Managed captives – what are they?
By definition, a managed captive service model usually refers to a set-up, wherein a company uses different levels and sources of help from the outsourcing provider, while people executing the processes remain on the payroll of the company. Services provided by the outsourcing provider usually include infrastructure, recruitment and people development, team management and IT tools. A ‘managed’ captive is different from an independent outsourcing relationship, as organizations still have to spend time and resources ‘managing’ the captive set up. This is unlike an outsourcing relationship, where the outsourcing provider ‘manages’ the set up end-to-end.
Managed captives are beneficial, but under specific circumstances:
Managed captives prove beneficial when:
It’s about IP, strategy, or core competency: Certain processes contain significant intellectual property (IP), are strategically important, or are considered to be core competencies. In the automotive industry, for instance, the sourcing of car components is traditionally seen as strategic and is normally retained in-house. However, even in this area, there are recent examples, where companies have declared an interest in outsourcing parts of their ‘direct procurement’ process. And this is after many have already heavily outsourced other areas such as their distribution networks to focus on marketing, product development and innovation.
So the line between what’s strategic for a company and what’s not is not always so obvious. Organizations should develop a broader strategic view on what are core strategic competencies and competitive strengths (and also why), as a basis for deciding which service model is the most appropriate one, and what should remain in-house, or should be outsourced. Some large sports brands have managed to figure their business process models very well. They have mostly outsourced their production processes to focus on marketing and product design. And how successful they have been!
There are prohibitive regulations: Managed captives work well when there are regulations (e.g. for data protection) which are, or at least, can be interpreted as prohibitive to a full outsourcing model.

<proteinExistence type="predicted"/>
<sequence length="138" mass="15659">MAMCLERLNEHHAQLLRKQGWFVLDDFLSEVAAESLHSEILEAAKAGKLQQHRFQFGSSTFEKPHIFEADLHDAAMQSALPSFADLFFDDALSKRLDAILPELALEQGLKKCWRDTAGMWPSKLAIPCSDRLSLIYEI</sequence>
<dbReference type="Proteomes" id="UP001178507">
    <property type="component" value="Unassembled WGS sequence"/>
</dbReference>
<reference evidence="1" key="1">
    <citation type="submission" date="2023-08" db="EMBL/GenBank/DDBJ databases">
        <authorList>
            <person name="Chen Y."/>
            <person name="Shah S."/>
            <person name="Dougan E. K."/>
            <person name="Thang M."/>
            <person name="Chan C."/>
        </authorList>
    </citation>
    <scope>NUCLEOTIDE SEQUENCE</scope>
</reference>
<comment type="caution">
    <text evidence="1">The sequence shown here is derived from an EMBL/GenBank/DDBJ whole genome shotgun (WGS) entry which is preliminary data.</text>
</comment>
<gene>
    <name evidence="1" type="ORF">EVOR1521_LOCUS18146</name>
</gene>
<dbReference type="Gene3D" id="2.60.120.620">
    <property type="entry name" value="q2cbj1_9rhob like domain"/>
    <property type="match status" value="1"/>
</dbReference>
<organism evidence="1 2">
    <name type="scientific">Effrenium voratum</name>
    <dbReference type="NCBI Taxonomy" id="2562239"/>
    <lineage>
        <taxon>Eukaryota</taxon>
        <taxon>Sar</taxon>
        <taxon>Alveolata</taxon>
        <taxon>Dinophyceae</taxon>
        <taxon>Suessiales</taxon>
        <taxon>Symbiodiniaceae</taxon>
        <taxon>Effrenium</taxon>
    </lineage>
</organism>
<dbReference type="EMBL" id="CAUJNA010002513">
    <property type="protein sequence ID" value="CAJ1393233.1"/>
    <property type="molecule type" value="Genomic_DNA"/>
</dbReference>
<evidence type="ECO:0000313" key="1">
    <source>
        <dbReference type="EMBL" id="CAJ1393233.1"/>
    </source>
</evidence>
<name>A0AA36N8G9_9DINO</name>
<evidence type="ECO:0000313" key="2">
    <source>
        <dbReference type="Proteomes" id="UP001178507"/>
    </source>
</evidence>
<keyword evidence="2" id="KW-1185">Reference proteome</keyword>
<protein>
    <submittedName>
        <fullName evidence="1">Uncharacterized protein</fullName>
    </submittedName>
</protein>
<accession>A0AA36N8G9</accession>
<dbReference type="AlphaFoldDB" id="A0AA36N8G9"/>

VAT is a cost factor: In industries where products are sold free of VAT (e.g. insurance), the VAT charged by the service provider becomes a full cost factor, as it cannot be offset. In a comparable business case between managed services that are ‘owned’ by the client, versus a fully outsourced solution, the VAT has to be fully considered as a cost factor. Should the outsourcing business case still be favourable including the VAT, this argument becomes less relevant.
Emotional and cultural reasons take precedence: When emotional and cultural reasons for keeping people on the company’s payroll take precedence, and companies still want to achieve savings and gain some benefits from an outsourcing provider, a managed captive fits the business need.
Moderate benefits apart, do managed captives really add value?
If none of these reasons apply, the concept of a managed captive service center might not add significant value in my view. In this regard, it should be considered that when activities are shifted from local organizations to a centralized captive center, the need for full restructuring and the respective financial impact is very much the same as when choosing an outsourcing solution. And this is in addition to the significant hidden costs in dealing with the implications of social, political and cultural change.
Evidence also shows that managed captive solutions require significantly more management attention, compared to traditional outsourcing solutions, drawing attention away from more significant business issues such as driving growth and development into new and emerging markets. Finally, the service provider managing the captive, charges a management fee for the services delivered, pushing up the costs for the organization.
Get the best of both worlds to create real value
So am I a ‘managed captive’ sceptic? As a stand-alone solution, yes probably I am.
However, I have also discussed this with my dear colleague and friend Terry Sandiford. I am a proponent of a combination model which offers “the best of both worlds”. Once the strategic decision on the optimal operating model is taken, a “co-creation” and/or “co-location” strategy (i.e. combining the outsourcing and the managed captive components of the operating model in one service delivery centre) can be very beneficial, by creating synergies and taking advantage of the infrastructure and competencies of the outsourcing provider, whilst keeping core competencies “onboard”.
Therefore, I think it might not be surprising to see this “co-location” strategy as a next evolution in shared services and outsourcing, so let us see….